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Gender discrimination, low wages irk female labourers

Gender discrimination, low wages irk female labourers

By Muhammad Sadaqat

HARIPUR: Industrial workers, mainly women, are exposed to difficult working conditions which are detrimental to their well-being and could prevent them from contributing to the national economy.

This was said by speakers while addressing the Women Workers Convention arranged by the Rural Development Project (RDP) in Haripur on Thursday. The event was attended by factory owners, industrial workers, teachers and home-based workers.

During the convention, industrial workers and teachers shared concerns about their working conditions.

Tahira Bibi, an industrial worker, said many women face gender discrimination and are paid below the minimum wage.

“We have also been deprived of ESSI, EOBI and other facilities which we are entitled to under labour laws,” she stated. ESSI is the Employee Social Security Institution while EOBI is a body that provides old age benefits.

Another industrial worker, Mukhtiar Bibi, claimed there are no separate toilets and changing rooms for women at the factory she works for.

“There are also very few transport facilities made available to women who live far away from the factory,” she added.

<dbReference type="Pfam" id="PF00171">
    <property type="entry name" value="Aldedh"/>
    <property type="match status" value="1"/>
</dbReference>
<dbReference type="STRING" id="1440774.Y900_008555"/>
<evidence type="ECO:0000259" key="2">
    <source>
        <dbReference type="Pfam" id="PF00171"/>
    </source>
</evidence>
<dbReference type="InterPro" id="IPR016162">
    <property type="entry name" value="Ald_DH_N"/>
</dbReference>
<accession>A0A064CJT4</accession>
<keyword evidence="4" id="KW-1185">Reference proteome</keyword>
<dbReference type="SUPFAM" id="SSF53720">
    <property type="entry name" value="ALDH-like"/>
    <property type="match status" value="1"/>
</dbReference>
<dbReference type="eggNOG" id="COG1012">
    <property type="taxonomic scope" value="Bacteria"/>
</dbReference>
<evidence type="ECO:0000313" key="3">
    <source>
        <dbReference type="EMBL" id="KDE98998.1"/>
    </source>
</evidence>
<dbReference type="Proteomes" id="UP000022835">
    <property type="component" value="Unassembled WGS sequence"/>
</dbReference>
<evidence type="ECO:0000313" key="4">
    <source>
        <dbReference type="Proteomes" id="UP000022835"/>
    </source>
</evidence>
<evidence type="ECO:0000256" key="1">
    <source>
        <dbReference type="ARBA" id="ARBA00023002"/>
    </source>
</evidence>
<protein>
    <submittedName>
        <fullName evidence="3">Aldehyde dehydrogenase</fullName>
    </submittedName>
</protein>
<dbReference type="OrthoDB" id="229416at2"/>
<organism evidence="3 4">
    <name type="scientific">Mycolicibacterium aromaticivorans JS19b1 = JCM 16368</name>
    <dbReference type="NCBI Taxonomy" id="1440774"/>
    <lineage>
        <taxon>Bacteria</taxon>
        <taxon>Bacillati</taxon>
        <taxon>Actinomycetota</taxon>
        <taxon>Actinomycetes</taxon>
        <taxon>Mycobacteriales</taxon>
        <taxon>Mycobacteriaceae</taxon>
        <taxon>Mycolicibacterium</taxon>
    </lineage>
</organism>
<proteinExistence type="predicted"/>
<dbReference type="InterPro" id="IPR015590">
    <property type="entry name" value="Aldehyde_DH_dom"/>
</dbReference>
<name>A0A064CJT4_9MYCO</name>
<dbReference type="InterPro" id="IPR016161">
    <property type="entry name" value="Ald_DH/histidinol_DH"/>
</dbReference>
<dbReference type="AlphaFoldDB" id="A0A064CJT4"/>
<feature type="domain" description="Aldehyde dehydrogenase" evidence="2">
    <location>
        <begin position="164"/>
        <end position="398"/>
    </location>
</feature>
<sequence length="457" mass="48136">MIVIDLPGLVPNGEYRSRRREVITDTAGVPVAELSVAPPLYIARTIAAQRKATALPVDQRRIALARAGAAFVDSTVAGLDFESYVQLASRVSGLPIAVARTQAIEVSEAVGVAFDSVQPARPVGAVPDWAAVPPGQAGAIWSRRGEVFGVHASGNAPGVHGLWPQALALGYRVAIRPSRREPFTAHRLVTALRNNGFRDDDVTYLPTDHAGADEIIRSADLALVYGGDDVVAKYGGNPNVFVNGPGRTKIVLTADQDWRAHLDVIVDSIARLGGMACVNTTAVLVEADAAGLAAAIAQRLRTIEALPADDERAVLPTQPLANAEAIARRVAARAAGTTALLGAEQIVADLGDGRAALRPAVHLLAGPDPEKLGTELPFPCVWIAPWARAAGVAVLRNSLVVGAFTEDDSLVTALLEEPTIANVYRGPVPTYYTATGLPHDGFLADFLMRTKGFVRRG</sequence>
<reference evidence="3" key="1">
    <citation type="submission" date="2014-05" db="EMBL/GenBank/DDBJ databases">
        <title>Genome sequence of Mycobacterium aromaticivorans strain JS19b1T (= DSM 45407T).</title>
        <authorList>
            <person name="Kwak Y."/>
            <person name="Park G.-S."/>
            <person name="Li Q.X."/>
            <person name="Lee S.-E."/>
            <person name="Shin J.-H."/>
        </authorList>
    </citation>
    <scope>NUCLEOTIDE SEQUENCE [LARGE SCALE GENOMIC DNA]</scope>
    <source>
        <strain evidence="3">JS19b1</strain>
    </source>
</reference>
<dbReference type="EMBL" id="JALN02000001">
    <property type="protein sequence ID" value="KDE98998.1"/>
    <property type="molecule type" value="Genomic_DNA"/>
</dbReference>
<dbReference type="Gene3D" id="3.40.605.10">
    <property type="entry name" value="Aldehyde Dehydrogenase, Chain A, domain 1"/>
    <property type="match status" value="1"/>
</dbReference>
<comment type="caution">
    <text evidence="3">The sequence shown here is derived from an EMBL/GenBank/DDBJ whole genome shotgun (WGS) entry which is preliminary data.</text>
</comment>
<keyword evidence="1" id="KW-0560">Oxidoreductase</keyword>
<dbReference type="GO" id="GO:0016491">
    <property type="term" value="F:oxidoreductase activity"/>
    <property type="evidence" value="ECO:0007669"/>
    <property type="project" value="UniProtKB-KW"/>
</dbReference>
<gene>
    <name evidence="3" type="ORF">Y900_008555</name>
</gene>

According to Shah Bibi, women are paid between Rs6,000 to Rs8,000 a month rather than the minimum wage of Rs15,000.

“Our employers force us to declare that we are paid Rs12,000 whenever a labour department official visits our factory,” she said.

Wage discrimination

Speaking on the occasion, Akhtar Jan, a teacher at a private school in Haripur, drew attention to gender discrimination faced by women teachers.

“A woman teacher with an undergraduate or postgraduate qualification is paid Rs1,000 to Rs2,000,” she said. “However, they are forced to declare that they are paid Rs10,000 every month.”

According to Jan, teachers who question this practice are sacked immediately.

The fight for rights

RDP executive director Muhammad Ahsan Khan said the laws dealing with the rights of women in the workplace need to be implemented in letter and spirit.

“If the laws are insufficient, they should be revamped and made compatible to international laws and the needs of workers,” said Muhammad Ahsan.

According to Sadaqat Khan, a rights activist, said women workers contribute 23% of the country’s GDP.

Speaking on the occasion, Qamar Hayat, the executive director of SAHARA Foundation, said women workers must be made aware of their labour rights.

“The government should consult workers and submit recommendations for new labour policy,” he added.

Express Tribune

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